contentment stress and grief

What does contentment have to do with grief?

Let’s start by looking at the definition of contentment.

The dictionary definition of contentment is a state of happiness and satisfaction.

We can all agree that when it comes to grieving, we may experience states of happiness. However, how often do we feel satisfaction when we’re grieving?

The Grief Recovery Institute defines grief as the normal and natural reaction to loss of any kind. Furthermore, it is the loss of hopes, dreams, and expectations. It’s also anything that we wish would have been different, better, or more.

If we look at these two definitions and reflect on our lives and our experiences, the question then is: how much satisfaction do we have with our life?

If we don’t have satisfaction with our lives, what is often present?

Stress.

What is often the byproduct of grief?

You guessed it……

Stress.

I was talking with a dear friend recently. I asked her (after sharing the epiphany I had this week about my energy and the dots I connected to when I was a kid – future blog post coming on this!) what replenishes her energy when she’s feeling drained. Her reply? Helping others – whether it is showing kindness, finding a resource, connecting people, etc…

Her response got me thinking. She and I both got our start in the medical field, doing healthcare work with the elderly. She’s furthered her healthcare career and is now in a position where she’s given the opportunity daily to replenish her energy. She loves what she does and feels fulfillment and satisfaction because it fulfills who she is – a Helper.

So, this conversation with my friend got me thinking more about contentment and how we find it in our lives. When we have days where we feel like all hope is lost. We don’t feel like we have a choice in our lives because of the card(s) we’ve been dealt. That how things are – always will always be; we’ll always feel the way we feel because the circumstance itself will never change. It is what it is. What is there to do about it? We can’t change what happened to us.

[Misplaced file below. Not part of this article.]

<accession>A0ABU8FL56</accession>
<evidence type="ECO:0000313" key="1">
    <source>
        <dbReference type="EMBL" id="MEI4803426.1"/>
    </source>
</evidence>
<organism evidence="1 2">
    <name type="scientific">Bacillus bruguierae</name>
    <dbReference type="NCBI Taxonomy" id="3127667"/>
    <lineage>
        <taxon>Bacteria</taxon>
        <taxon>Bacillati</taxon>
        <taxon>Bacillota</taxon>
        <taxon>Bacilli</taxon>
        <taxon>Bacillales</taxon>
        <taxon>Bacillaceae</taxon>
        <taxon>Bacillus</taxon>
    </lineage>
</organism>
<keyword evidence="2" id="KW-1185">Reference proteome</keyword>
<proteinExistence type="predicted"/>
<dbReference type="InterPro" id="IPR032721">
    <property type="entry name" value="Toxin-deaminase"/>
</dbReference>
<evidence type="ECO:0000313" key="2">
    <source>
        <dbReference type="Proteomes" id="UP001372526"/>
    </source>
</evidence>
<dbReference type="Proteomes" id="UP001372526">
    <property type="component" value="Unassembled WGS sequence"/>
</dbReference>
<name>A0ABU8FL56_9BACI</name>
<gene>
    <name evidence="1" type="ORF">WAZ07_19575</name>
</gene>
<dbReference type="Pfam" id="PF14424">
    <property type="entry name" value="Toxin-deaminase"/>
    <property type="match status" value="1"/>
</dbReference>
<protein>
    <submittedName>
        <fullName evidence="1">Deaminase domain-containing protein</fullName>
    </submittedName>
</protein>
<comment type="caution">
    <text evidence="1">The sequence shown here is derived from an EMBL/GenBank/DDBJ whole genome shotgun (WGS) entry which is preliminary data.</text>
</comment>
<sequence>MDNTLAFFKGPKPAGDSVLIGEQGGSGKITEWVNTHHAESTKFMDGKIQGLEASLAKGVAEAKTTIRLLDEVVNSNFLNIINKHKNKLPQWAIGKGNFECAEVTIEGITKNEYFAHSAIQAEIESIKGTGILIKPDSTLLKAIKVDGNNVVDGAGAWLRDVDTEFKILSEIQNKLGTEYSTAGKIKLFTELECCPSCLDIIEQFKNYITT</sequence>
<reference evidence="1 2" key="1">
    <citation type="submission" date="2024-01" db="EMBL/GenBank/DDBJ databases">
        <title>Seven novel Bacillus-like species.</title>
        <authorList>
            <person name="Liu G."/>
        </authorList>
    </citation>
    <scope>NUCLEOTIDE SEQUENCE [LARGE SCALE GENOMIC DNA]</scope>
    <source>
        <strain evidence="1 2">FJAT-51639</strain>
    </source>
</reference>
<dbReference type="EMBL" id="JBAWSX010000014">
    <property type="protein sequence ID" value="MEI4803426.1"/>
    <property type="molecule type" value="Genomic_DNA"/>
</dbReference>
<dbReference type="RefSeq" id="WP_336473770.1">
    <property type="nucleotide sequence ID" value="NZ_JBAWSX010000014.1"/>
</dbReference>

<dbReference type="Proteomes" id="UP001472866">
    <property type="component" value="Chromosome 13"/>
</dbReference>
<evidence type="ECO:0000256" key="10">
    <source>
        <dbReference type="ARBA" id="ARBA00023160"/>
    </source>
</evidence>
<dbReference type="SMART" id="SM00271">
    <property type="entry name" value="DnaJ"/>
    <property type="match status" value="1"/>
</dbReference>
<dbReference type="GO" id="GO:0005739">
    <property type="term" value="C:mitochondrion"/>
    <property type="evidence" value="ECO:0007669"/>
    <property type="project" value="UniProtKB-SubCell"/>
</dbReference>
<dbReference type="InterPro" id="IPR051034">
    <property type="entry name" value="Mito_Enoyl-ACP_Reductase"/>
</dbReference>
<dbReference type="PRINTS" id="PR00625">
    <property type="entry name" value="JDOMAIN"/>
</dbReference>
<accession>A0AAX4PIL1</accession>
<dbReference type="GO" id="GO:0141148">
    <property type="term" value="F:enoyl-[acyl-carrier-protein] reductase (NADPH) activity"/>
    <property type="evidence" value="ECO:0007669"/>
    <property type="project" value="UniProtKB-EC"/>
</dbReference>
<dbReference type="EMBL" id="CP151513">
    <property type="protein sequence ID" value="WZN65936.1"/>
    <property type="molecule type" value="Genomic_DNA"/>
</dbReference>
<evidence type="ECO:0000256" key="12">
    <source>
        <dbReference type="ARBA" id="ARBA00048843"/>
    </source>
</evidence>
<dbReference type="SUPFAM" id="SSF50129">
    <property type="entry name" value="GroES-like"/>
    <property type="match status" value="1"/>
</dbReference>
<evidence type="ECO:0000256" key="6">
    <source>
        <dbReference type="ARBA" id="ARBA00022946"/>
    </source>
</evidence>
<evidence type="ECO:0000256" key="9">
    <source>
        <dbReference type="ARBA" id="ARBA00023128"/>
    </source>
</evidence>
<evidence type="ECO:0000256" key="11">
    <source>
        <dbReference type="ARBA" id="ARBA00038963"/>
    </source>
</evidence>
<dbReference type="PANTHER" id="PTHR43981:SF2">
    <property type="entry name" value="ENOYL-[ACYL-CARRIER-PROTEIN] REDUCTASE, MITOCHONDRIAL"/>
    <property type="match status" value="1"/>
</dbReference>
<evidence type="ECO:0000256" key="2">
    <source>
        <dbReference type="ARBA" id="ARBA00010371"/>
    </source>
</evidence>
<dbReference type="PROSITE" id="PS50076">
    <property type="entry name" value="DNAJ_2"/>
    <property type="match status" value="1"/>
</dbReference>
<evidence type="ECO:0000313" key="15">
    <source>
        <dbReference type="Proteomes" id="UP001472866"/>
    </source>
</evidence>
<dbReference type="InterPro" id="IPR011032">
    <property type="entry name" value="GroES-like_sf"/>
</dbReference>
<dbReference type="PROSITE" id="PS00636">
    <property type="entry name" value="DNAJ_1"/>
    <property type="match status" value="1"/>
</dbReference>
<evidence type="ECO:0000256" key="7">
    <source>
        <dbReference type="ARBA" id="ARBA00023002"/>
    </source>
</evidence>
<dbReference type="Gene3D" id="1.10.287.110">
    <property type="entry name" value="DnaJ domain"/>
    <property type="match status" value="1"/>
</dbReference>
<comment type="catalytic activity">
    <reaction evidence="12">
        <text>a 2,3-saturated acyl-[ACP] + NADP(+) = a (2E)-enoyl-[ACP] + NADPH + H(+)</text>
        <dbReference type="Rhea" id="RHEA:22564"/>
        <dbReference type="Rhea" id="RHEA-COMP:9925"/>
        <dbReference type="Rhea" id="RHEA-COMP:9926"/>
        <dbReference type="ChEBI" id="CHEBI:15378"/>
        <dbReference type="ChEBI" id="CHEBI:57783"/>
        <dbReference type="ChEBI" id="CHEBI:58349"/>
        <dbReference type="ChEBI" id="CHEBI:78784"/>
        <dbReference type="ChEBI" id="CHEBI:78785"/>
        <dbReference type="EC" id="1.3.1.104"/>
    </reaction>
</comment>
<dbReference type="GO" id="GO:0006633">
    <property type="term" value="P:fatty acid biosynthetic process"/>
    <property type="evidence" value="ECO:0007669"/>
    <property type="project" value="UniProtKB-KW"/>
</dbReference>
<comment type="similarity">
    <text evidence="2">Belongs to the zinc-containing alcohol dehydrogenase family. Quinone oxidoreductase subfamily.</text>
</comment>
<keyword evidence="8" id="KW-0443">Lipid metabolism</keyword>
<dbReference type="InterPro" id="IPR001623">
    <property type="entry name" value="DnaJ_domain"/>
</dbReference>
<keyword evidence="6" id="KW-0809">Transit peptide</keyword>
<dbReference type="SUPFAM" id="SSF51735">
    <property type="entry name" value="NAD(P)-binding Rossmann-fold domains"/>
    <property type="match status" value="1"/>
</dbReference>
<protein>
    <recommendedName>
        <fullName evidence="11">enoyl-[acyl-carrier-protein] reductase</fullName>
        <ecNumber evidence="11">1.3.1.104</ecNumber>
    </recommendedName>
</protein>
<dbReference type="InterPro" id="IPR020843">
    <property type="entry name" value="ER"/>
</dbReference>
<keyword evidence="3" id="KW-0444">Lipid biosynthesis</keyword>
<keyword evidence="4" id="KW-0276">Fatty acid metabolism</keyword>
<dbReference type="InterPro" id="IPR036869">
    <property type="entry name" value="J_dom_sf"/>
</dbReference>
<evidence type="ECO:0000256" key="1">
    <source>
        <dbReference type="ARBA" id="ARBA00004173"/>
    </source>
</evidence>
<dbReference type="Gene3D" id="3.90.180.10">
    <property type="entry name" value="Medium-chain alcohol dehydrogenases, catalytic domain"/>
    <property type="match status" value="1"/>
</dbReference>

So, I went to the internet to find podcasts about contentment and if anything is ever mentioned about grief. I didn’t find much about contentment and grief. Still, I did find a podcast called “Finding Contentment” from, interestingly, The American Institute of Stress, and every single episode is about, you guessed it – stress!

In this episode with endocrinologist and research scientist Dr. David Fryburg. The following are excerpts and CliffsNotes from this conversation that talks about the toll of stress (including Covid-19) on our bodies and mental health.

Stress…as being a primary cause, in my view, of a large number of disorders: heart disease, stroke, hypertension, diabetes, also wrapped in obesity, drug abuse, etc..and some would even say the data support cancer. It has this relationship probably because stress response affects the autonomic nervous system…in terms of sympathetic over-activation, which also affects immune function.

In a nutshell, stress generates inflammation in and of itself, according to Dr. Fryburg. When we live in a state of stress, we resort to stress-reducing behaviors that try to “quench the pain,” as Fryburg goes on to add. He adds examples of these behaviors, such as alcohol, drug use, cigarettes, over-eating, decreased interest in exercise, and it all feeds together.

Stress creates a vicious cycle that starts with an event or circumstance (i.e., grief-causing event or circumstance), which creates a biological response in our bodies. What follows is the mental and physical disorders and behavioral changes. With illness come new stressors, and that’s how stress (i.e., grief) becomes a vicious cycle that feels impossible to escape – as if we don’t have a choice.

What happens as a result of this imbalance in our lives?

Discontentment. Which is unhappiness caused by the failure of one’s hopes, desires, or expectations.

And, what does this definition of discontentment tie back to?

GRIEF! By definition, grief is the loss of hopes, dreams, and expectations.

As I was listening to the doctor and shared in the excerpt, it’s grief at the root of what he’s sharing. Stress and grief are intertwined. You do not have one without the other. And both are compounded the longer we allow the symptoms and the behaviors to persist.